Changing lives one child at a time
A typical case is baby Keleka, who was recently treated at Starship Hospital in Auckland. Keleka arrived from Samoa suffering from a critical heart condition. After five hours of surgery, Keleka’s little heart was functioning normally and over the next few weeks he doubled his weight. He was able to return to Samoa after a total of eight weeks to great celebration in his remote village.
Seven-year-old orthopaedic patient Edwin, who suffered with deformed legs, is another ROMAC success story. Edwin was flown in from Vanuatu with his mother Sonya for treatment at Mater Children’s Hospital in Brisbane. Within days of his arrival he had the necessary surgery to remove a stainless steel plate from his leg and replace it with eight new plates. Sonya was delighted to see the improvement and Edwin certainly enjoyed his new freedom of movement. He will return again for another assessment within the next 12 months and his feet will also need straightening.
Another ROMAC patient is 16-month-old Specialina and her mum Samara, who were flown into Brisbane from Nauru. The little toddler had a complex heart condition and was a very sick little girl. Open heart surgery was performed the day after their arrival by the Mater cardiac team, and Specialina spent three days in Paediatric Intensive Care. She was then transferred to the High Dependency Unit, where she made excellent progress.
Five-week-old Timorese baby Bras was born with a birth defect that severely affected his digestion. He and his mother Ervina come from a primitive village in East Timor with no electricity or running water.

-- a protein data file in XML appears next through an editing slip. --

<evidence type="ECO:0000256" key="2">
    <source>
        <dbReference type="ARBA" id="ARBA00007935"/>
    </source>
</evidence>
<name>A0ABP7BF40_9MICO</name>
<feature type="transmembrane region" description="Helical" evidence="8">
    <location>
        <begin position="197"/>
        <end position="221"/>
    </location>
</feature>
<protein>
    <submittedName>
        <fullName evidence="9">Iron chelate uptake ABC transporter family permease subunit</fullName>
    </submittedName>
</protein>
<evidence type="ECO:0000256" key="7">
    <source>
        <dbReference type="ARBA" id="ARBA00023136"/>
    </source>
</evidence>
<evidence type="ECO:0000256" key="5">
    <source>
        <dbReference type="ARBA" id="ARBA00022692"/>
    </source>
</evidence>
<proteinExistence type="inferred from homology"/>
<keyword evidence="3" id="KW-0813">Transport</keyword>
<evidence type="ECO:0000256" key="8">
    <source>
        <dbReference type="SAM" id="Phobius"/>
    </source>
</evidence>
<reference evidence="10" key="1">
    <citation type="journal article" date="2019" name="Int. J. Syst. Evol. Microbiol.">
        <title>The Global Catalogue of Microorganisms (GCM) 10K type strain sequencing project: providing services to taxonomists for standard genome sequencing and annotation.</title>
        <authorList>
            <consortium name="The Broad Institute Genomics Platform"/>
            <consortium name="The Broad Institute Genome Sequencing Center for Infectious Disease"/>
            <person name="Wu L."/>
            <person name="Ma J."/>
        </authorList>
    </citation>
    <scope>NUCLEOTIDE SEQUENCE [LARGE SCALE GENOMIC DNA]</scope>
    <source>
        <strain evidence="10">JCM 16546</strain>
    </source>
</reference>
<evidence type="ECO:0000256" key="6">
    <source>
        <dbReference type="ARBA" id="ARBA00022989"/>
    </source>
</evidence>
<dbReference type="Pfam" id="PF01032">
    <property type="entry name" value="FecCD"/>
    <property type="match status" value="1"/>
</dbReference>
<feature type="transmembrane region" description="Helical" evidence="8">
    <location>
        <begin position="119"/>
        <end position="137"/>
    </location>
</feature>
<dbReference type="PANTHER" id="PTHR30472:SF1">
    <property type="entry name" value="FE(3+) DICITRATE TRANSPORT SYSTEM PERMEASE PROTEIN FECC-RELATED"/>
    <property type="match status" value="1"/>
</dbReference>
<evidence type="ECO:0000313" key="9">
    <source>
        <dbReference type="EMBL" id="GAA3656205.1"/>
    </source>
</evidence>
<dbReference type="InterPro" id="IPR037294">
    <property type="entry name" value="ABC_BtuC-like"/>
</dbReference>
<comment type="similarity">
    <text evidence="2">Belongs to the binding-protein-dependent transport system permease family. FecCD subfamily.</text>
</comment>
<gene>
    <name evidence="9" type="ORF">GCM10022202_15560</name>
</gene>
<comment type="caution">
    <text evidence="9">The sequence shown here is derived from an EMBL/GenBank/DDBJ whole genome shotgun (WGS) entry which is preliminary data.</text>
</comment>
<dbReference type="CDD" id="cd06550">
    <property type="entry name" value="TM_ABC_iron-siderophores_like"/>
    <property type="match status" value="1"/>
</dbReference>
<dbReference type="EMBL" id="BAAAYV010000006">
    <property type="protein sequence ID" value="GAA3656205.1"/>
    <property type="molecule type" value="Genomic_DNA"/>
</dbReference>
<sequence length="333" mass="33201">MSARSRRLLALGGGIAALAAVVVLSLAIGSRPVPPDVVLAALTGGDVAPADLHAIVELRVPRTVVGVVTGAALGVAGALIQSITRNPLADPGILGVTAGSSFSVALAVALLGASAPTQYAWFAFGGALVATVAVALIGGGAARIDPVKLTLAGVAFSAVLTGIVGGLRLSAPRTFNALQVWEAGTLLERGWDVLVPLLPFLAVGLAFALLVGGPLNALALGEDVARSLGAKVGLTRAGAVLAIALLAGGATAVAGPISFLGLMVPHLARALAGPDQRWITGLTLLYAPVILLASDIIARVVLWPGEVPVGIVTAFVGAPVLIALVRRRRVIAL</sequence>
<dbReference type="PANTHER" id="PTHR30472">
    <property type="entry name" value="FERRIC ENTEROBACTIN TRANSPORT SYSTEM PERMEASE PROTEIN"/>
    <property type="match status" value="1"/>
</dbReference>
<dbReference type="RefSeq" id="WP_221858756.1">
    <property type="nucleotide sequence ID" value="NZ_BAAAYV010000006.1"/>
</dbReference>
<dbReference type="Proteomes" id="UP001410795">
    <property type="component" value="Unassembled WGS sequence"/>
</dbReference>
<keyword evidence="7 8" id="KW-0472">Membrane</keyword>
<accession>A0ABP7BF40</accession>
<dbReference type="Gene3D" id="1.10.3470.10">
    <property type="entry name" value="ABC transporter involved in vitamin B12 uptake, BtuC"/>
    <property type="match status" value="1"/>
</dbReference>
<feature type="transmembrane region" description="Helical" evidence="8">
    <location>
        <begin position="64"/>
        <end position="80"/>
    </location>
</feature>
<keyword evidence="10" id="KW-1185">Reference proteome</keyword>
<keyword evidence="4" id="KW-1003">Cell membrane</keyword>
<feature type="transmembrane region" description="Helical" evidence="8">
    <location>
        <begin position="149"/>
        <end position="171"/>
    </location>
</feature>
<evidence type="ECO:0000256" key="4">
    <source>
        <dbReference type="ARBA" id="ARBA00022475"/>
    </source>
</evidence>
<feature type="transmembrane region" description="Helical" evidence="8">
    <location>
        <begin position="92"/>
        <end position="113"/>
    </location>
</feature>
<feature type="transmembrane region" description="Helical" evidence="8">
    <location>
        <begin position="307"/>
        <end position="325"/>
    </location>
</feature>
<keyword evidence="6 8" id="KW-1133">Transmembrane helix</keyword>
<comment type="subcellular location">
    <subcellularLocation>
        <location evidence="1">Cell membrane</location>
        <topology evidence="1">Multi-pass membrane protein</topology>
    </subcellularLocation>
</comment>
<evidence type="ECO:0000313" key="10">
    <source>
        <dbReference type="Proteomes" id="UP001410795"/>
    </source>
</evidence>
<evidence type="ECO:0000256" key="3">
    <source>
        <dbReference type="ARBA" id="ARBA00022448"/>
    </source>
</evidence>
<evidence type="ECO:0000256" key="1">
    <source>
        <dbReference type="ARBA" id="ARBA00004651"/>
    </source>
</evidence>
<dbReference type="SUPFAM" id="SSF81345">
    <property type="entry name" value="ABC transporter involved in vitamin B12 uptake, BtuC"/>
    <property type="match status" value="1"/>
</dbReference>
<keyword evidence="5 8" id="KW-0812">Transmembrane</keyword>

Soon after Bras’ birth Ervina and her husband realised he could not keep his food down. He weighed only 1.9 kilograms when he was brought to Dili, where he was diagnosed and put on a glucose drip to keep him alive.
Canberra’s Neonatal Emergency Transport System came forward (in partnership with the NSW equivalent) and agreed to bring Bras and his mother from Darwin to Canberra. Just 48 hours after arriving in Canberra Bras underwent surgery and his weight soon increased by 50 per cent.
Thousands of families face dilemmas like these every day. They mostly live in remote villages or islands and are unable to access basic medical treatment. These are the children and families whose lives are changed by ROMAC.
ROMAC is funded entirely by donations, with around 50 per cent from Rotarians and Rotary clubs, plus bequests and public support. These donations are vital to ROMAC’s ongoing efforts to help disadvantaged children.
ROMAC is operated as a multi-district Rotary organisation, run entirely by volunteers, without any wages, office rents or other expensive overheads, enabling every dollar donated to ROMAC to go directly to saving a child’s life.
To request a ROMAC presentation and learn more about the children they help and how easy it is to be a host Rotary club, the joys of being a carer or an occasional patient driver visit www.romac.org.au or www.romac.org.nz
Image: Seven-year-old orthopaedic patient Edwin